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1

Another potential risk with buying a used bike is that it can be tricky to tell if you fit the bike (or if it can be made to fit you by changing the stem length/position and possibly the handlebar). If someone is a novice, I'd recommend not doing this unless they can get an experienced friend. The possible pitfall of relying on an experienced friend is that ...


3

Rule of thumb: if you are an expert, you may be able to buy for 50 what is worth 200/500/1000, your experience will make up for the 150/450/950 gap. If you are not an expert, you will for sure buy for 1000 what is worth 100/200/500. You will learn experience points worth 100/200/500. And you will lose a lot of money. Yes, you may be lucky buying a good ...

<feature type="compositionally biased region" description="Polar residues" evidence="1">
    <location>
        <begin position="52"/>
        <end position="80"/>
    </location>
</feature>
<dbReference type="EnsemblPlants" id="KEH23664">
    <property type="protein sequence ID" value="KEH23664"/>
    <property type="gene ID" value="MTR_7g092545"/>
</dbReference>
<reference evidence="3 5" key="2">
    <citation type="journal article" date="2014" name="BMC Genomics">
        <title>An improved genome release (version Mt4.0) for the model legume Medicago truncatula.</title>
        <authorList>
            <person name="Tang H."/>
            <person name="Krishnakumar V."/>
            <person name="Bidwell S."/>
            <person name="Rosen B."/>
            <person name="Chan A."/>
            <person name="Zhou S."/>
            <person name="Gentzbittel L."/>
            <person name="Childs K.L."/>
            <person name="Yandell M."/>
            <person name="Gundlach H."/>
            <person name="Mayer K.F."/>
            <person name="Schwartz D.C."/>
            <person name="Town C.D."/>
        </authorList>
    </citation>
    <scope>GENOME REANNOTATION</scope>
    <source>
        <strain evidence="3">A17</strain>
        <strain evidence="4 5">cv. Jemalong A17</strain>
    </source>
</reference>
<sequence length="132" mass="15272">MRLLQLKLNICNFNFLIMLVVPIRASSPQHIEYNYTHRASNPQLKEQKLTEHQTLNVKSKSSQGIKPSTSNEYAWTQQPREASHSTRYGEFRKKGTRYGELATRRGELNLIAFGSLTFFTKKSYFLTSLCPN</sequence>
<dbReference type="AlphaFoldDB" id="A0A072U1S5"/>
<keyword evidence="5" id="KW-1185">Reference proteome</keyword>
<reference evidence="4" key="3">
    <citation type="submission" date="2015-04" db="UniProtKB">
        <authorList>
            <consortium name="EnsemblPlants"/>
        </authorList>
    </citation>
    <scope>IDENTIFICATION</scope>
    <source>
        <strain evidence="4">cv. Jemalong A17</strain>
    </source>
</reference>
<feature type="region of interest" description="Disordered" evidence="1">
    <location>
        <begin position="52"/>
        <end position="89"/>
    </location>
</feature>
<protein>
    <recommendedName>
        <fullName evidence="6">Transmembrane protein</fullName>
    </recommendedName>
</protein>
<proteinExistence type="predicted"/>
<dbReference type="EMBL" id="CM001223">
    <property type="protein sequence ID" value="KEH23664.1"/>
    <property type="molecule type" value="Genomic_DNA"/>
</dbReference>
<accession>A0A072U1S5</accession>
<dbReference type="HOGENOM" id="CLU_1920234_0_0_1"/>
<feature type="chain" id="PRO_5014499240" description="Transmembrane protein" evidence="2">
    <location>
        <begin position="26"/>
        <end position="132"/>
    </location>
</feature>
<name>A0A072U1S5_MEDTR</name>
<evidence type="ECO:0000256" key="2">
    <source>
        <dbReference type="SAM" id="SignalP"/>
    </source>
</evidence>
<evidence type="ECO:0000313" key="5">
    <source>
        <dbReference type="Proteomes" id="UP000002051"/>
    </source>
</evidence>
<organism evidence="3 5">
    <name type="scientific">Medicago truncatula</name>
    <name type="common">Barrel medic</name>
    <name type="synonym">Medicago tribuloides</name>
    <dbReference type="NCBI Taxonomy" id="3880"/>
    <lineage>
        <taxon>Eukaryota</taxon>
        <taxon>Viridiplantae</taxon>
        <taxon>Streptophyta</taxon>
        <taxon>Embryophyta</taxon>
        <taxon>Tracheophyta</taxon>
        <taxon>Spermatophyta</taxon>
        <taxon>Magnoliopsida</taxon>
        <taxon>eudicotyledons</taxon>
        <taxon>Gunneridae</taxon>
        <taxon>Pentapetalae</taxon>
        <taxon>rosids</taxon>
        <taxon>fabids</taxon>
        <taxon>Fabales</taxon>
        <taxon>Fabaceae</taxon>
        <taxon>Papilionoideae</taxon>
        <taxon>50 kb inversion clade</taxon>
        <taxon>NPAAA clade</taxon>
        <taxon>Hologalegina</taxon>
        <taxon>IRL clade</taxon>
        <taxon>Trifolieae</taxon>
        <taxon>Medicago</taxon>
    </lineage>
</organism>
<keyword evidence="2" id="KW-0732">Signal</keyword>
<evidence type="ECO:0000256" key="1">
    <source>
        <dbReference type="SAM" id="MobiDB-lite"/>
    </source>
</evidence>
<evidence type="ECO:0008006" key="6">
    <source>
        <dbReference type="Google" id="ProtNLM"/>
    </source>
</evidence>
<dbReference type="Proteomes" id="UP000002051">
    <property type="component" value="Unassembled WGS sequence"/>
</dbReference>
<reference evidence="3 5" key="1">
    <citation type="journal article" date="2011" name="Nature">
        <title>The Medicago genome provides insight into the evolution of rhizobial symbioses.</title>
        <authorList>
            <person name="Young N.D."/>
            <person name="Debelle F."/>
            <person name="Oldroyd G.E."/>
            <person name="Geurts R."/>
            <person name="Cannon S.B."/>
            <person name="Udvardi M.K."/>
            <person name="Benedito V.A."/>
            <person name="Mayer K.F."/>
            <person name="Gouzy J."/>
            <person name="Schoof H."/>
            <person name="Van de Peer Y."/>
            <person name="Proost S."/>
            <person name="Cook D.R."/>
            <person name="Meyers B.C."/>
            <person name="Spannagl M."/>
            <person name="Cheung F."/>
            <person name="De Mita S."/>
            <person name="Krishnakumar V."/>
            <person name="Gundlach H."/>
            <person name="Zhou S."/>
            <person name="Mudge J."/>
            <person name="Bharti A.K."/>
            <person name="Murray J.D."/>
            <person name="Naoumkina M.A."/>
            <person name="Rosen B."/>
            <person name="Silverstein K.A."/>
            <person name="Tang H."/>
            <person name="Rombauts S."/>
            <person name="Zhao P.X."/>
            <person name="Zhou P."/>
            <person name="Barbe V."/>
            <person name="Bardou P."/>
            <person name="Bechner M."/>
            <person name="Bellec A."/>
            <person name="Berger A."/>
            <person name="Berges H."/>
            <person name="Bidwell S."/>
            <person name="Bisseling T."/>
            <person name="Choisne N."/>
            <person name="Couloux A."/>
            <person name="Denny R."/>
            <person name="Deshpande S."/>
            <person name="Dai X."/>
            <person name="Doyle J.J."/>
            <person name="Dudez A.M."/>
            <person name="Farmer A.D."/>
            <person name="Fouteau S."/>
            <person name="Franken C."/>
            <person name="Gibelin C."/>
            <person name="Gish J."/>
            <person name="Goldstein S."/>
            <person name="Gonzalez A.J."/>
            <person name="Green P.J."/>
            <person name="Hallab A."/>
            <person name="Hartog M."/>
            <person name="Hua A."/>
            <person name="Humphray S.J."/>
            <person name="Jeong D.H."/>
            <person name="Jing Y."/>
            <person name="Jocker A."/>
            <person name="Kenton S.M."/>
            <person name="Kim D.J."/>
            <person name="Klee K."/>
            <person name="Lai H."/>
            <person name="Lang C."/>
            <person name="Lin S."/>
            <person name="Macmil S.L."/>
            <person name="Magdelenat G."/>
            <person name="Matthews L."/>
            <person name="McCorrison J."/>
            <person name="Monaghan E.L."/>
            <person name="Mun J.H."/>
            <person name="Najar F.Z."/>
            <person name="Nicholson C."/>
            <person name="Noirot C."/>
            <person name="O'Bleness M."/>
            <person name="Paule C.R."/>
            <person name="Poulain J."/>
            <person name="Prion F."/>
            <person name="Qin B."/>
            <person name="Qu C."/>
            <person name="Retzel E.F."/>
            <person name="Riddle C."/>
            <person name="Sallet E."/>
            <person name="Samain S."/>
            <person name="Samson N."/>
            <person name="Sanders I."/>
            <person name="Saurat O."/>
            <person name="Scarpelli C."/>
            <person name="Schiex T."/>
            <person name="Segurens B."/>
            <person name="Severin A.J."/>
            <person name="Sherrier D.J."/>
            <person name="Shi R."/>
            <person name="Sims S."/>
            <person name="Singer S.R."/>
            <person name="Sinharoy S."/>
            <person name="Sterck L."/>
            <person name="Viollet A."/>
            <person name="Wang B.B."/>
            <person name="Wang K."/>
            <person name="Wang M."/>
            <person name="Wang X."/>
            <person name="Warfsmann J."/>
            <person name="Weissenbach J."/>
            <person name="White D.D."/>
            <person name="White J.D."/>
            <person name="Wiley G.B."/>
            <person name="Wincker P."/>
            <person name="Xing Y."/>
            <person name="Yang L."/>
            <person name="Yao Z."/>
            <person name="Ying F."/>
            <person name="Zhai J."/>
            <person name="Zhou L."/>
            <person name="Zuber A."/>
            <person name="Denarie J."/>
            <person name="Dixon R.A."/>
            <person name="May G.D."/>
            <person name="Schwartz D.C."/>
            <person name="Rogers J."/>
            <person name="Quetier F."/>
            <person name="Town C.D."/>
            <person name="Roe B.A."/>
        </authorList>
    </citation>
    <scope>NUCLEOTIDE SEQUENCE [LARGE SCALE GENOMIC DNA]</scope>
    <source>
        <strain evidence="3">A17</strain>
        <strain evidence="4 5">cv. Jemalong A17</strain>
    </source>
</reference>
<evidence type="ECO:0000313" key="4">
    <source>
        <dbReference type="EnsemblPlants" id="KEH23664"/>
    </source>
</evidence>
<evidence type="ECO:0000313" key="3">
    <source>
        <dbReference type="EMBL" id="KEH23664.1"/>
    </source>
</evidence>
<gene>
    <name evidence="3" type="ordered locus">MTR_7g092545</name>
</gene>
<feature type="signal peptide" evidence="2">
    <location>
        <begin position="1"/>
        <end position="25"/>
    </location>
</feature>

9

I don’t think it’s a bad idea, but be prepared to repair stuff. Things even a novice should be able to check: Frame and fork without damage (i.e. no cracks or dents, nothing bent). Small paint chips or scratches are okay. Shifting to all gears works. Braking works. Wheels are true, no damage to the rim or spokes. This ensures that the most expensive ...


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